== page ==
Home Leave (me alone)

Like most individuals headed towards their first Home Leave, dreams of tacos, cheeses, and shoes that fit danced in my naive head for weeks.  I imagined Home Leave to be a 6 week vacation during which I would spend my days shopping in familiar environments and being worshipped by my friends and family while I regaled them with tales of Taiwan and my misadventures.  I ignored the warnings about finances, time spent with relatives, how crazy busy we would be, and exhaustion. Perhaps I should have listened. We did some of it to ourselves.  We planned a trip to Las Vegas on our way to Pennsylvania.  Do you know the worst plan?  I’ll tell you – getting off a plane in LAX after a 13 hour flight and DRIVING 4 hours to Las Vegas at night…on a Friday…during a huge electronic music festival.  We had fun, but it did not serve it’s intended purpose.  There was this thought that it would “reset” us in terms of jet lag and give us a chance to blow off some steam.  It did not. I was so jet lagged that I ordered a hotdog at a taco restaurant. The whole trip was a crazy whirl-wind escapade. We’re both excited to travel around Europe, but I can certainly wait another two years for the excitement of Home Leave. Farewell Taiwan! HellO Vegas! Road Tripping – our first in – n – out burger, not bad. Ah, experiencing the joys of America – one extremely useful product after another. Jet lag juice. Fires at the ranch. A trip to Boston to visit family led to this touristy decision… …and this one as well. POPCORN! A large bowl was usually awaiting me at my sister’s house. HellO Frankfurt! Things that were NOT awesome about Home Leave: Over planning. Jet lag. Spending twice as much while making half as much. Things that were awesome about Home Leave: Seeing people. Tacos. Sparklers. Lessons learned for next time: Don’t eat too many tacos. Get an Air BnB. Say ‘no’ twice as much. Plan some down time.  ...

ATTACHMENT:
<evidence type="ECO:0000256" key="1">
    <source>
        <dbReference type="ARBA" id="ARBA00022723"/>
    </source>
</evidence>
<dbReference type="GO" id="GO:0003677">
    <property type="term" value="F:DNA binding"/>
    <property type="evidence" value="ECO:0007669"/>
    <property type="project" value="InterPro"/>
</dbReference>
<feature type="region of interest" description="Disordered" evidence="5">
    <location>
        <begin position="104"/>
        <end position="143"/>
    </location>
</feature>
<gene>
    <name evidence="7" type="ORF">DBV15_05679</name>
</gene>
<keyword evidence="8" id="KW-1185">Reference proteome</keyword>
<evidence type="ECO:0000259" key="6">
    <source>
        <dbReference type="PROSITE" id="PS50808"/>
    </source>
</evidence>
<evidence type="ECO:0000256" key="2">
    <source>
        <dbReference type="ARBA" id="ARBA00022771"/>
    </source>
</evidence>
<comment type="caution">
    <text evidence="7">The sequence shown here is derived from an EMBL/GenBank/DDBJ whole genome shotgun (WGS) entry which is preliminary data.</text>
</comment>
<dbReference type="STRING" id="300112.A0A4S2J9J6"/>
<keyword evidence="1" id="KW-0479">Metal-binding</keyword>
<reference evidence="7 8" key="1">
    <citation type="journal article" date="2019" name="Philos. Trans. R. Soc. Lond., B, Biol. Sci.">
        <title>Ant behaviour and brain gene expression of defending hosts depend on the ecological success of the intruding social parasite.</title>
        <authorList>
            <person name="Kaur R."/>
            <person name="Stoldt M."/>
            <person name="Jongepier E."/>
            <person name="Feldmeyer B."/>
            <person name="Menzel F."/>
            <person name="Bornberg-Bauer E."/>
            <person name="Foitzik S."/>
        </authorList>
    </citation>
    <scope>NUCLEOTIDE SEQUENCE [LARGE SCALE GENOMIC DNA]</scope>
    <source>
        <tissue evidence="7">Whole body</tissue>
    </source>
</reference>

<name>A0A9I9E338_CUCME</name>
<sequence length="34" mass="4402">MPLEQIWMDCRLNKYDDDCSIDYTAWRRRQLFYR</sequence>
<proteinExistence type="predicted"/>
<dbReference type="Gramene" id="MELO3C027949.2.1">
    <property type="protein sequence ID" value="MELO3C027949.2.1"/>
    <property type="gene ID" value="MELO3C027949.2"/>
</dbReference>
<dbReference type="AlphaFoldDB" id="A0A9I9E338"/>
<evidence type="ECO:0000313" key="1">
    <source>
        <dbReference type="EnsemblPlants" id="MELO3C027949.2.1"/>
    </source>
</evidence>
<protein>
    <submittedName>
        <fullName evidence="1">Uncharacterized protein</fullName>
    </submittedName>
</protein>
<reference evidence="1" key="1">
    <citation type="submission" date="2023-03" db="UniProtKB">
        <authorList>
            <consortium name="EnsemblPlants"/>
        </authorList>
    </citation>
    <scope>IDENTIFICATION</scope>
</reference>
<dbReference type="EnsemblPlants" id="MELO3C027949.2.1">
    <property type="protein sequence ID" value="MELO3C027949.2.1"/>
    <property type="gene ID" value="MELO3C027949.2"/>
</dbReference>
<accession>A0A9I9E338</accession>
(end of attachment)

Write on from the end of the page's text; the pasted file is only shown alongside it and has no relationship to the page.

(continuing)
EFM Employment